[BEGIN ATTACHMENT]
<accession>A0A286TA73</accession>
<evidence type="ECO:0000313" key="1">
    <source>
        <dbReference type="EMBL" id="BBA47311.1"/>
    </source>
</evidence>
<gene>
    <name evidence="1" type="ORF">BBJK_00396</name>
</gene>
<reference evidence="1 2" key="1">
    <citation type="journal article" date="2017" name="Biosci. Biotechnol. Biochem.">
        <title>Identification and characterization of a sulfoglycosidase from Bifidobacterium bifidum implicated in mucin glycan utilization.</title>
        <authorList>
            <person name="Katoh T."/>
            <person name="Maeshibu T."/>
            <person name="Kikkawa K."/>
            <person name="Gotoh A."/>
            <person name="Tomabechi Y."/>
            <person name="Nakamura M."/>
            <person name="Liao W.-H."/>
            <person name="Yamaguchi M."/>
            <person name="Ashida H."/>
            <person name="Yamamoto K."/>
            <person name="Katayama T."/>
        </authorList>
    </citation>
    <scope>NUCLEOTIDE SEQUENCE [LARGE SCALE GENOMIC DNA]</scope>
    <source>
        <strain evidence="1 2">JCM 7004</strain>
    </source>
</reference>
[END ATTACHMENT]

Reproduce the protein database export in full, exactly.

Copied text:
<accession>A0A286TA73</accession>
<evidence type="ECO:0000313" key="1">
    <source>
        <dbReference type="EMBL" id="BBA47311.1"/>
    </source>
</evidence>
<gene>
    <name evidence="1" type="ORF">BBJK_00396</name>
</gene>
<reference evidence="1 2" key="1">
    <citation type="journal article" date="2017" name="Biosci. Biotechnol. Biochem.">
        <title>Identification and characterization of a sulfoglycosidase from Bifidobacterium bifidum implicated in mucin glycan utilization.</title>
        <authorList>
            <person name="Katoh T."/>
            <person name="Maeshibu T."/>
            <person name="Kikkawa K."/>
            <person name="Gotoh A."/>
            <person name="Tomabechi Y."/>
            <person name="Nakamura M."/>
            <person name="Liao W.-H."/>
            <person name="Yamaguchi M."/>
            <person name="Ashida H."/>
            <person name="Yamamoto K."/>
            <person name="Katayama T."/>
        </authorList>
    </citation>
    <scope>NUCLEOTIDE SEQUENCE [LARGE SCALE GENOMIC DNA]</scope>
    <source>
        <strain evidence="1 2">JCM 7004</strain>
    </source>
</reference>